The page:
Welcome to the fourth edition of the AI Index Report. This year we significantly expanded the amount of data available in the report, worked with a broader set of external organizations to calibrate our data, and deepened our connections with the Stanford Institute for Human-Centered Artificial Intelligence (HAI). The AI Index Report tracks, collates, distills, and visualizes data related to artificial intelligence. Its mission is to provide unbiased, rigorously vetted, and globally sourced data for policymakers, researchers, executives, journalists, and the general public to develop intuitions about the complex field of AI. The report aims to be the most credible and authoritative source for data and insights about AI in the world.
TP-Link has today announced an updated version of its Deco mesh networking gear that now has voice control, through Amazon Alexa. The Deco Voice X20 packs in a smart speaker in every satellite point that enables users to control the smart parts of their home without buying more Echo Dots. The two pack you can buy at retail is said to cover 4,000 square feet in WiFi 6, with truly "seamless roaming." The hardware is pretty interesting to look at, too, with a white cylinder floating on a hot-rod red base. Mesh networks rely upon gadgets being strewn around your home in prominent places, not hidden behind cupboards. In order to encourage this, device makers have both made their gear look better, but also do more to ensure that they find a place in your heart.
This represents our fifth annual Voice AI predictions article and there is no question it is the most interesting and insightful to date. It is also the largest with over 100 predictions from 50 voice industry leaders. You will not that some of our guest contributors are confident enough to make multiple predictions. It increases the odds at least one of them will be correct. What is striking for our 2021 issue is the breadth of predictions and the interesting insights. The industry is simply more mature, has seen more, and has a better grasp on what is coming. I enjoyed reading this year's predictions and am sure you will as well. Despite the breadth of topics covered, there are at least two topics that arose with meaningfully higher frequency than the others. Predictions related to the rise of custom assistants were mentioned by at least 11 contributors followed by an increase focus on voice solution while on-the-go. Personalization, both in terms of the user preference and emotion recognition or empathy, and a rise in multimodal user experiences were next in line mentioned by about 10% of the contributors. After that, a number of topics showed some popularity ranging from more rapid voice AI adoption in customer service (including virtual humans) to more growth in voice assistant features for audio media. It was interesting to see two guests (Audrey Arbeeny and Kirill Petrov) mention an expected rise of voice assistant and custom synthetic voices in games, a couple who are optimistic about Apple making a big Siri update this year (Brian Roemmele and Max Child), and how AR might spur voice adoption (Joan Palmiter Bajorek and Craig Sanders).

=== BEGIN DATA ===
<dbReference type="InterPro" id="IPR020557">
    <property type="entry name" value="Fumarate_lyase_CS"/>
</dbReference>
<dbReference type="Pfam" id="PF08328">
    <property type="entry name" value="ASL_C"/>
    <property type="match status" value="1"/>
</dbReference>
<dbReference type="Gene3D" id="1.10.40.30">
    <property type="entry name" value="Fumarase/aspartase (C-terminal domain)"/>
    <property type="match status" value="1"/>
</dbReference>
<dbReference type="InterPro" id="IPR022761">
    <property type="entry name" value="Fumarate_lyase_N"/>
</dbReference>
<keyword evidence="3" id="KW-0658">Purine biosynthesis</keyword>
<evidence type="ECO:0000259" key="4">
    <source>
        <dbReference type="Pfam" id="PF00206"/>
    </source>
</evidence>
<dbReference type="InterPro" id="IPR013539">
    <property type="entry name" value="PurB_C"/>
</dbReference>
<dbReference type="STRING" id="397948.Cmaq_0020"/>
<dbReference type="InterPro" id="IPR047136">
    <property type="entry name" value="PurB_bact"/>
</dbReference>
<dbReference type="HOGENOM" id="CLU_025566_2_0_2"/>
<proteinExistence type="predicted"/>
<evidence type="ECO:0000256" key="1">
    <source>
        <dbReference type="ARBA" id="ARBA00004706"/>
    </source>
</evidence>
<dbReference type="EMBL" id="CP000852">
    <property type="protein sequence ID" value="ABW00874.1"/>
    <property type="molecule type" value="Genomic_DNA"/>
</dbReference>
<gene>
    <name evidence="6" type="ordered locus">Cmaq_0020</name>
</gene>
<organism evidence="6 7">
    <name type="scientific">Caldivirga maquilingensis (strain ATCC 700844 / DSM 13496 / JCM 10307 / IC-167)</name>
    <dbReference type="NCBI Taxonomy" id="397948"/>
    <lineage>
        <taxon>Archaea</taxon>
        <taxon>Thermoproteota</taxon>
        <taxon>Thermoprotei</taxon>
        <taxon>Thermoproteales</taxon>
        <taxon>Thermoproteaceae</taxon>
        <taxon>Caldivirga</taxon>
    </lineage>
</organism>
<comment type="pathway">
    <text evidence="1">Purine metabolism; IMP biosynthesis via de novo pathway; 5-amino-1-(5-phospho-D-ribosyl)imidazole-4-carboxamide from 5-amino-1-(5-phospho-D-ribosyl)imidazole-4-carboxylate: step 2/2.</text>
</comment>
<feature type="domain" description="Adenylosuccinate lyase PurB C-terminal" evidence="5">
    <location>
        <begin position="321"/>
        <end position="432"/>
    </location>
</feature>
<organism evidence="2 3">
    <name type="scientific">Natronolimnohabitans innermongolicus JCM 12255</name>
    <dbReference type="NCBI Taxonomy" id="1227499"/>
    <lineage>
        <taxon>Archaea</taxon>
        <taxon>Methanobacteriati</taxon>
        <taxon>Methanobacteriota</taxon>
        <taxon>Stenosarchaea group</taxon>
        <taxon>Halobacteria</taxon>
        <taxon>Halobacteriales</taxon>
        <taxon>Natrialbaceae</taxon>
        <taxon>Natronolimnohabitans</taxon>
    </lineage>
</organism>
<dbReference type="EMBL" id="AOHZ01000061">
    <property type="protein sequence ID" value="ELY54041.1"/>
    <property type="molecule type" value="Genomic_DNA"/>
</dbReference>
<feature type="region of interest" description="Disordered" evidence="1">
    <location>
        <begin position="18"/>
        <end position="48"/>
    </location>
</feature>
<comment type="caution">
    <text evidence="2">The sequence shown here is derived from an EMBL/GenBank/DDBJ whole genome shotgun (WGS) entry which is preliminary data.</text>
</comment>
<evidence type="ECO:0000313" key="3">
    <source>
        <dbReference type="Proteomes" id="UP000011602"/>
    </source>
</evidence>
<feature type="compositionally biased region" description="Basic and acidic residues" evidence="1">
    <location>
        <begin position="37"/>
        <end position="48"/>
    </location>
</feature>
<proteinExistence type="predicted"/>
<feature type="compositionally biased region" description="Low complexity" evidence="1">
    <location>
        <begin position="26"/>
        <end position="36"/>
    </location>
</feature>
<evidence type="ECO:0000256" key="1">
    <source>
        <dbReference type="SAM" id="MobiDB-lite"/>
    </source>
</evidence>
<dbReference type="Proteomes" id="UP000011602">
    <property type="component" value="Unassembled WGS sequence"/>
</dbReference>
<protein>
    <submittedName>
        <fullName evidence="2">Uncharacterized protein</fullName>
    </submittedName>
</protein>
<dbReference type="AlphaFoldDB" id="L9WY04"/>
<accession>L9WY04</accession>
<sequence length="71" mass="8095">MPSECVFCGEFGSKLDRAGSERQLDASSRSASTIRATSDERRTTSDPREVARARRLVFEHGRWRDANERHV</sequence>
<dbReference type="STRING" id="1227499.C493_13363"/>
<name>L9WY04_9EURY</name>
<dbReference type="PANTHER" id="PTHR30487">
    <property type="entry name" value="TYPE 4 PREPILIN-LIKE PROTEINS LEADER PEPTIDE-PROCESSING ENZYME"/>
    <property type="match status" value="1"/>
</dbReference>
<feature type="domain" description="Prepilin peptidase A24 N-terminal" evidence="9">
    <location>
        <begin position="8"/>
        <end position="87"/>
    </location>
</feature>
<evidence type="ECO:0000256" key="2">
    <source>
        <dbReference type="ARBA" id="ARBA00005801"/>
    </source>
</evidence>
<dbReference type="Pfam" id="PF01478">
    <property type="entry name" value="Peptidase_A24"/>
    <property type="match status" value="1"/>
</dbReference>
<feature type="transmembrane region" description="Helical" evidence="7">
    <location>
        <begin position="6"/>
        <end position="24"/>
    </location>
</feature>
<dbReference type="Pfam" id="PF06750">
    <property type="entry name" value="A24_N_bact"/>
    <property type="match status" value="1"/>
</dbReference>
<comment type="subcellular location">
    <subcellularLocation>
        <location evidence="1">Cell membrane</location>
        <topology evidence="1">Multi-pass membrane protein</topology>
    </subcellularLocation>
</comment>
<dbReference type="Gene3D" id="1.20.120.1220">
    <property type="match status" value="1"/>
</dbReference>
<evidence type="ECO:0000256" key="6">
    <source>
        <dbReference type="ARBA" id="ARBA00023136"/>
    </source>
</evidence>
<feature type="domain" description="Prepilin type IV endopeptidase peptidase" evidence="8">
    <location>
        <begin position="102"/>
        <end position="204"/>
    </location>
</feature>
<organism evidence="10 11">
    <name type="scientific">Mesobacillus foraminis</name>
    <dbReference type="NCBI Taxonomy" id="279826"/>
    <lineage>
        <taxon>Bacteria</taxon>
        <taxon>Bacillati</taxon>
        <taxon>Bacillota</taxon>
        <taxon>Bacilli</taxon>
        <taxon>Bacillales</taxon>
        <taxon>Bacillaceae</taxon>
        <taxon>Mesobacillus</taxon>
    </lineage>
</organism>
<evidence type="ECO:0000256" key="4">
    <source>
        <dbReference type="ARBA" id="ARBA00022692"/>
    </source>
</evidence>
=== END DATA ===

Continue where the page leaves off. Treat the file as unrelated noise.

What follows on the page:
In this paper, we propose and experiment with techniques for extreme compression of neural natural language understanding (NLU) models, making them suitable for execution on resource-constrained devices. We propose a task-aware, end-to-end compression approach that performs word-embedding compression jointly with NLU task learning. We show our results on a large-scale, commercial NLU system trained on a varied set of intents with huge vocabulary sizes. Our approach outperforms a range of baselines and achieves a compression rate of 97.4% with less than 3.7% degradation in predictive performance. Our analysis indicates that the signal from the downstream task is important for effective compression with minimal degradation in performance.
Artificial Intelligence (AI) technology evolves rapidly, and it has great potential in the future. According to the latest reports, the market size of AI is projected to reach $266.92 billion by 2027 with a Compound Annual Growth Rate (CAGR) of 33.2%. A lot of world-known brands and tech companies are already using AI-powered solutions to improve the service, engage customers, enhance customer experience, and increase efficiency and productivity. Text generation, face and speech recognition, automated translation, drug discovery are a few AI achievements that are worthy of your attention. AI-powered solutions are used by dozens of companies and implemented in different fields, changing a lot of industries and reshaping the landscape of health, learning, daily living, and so on.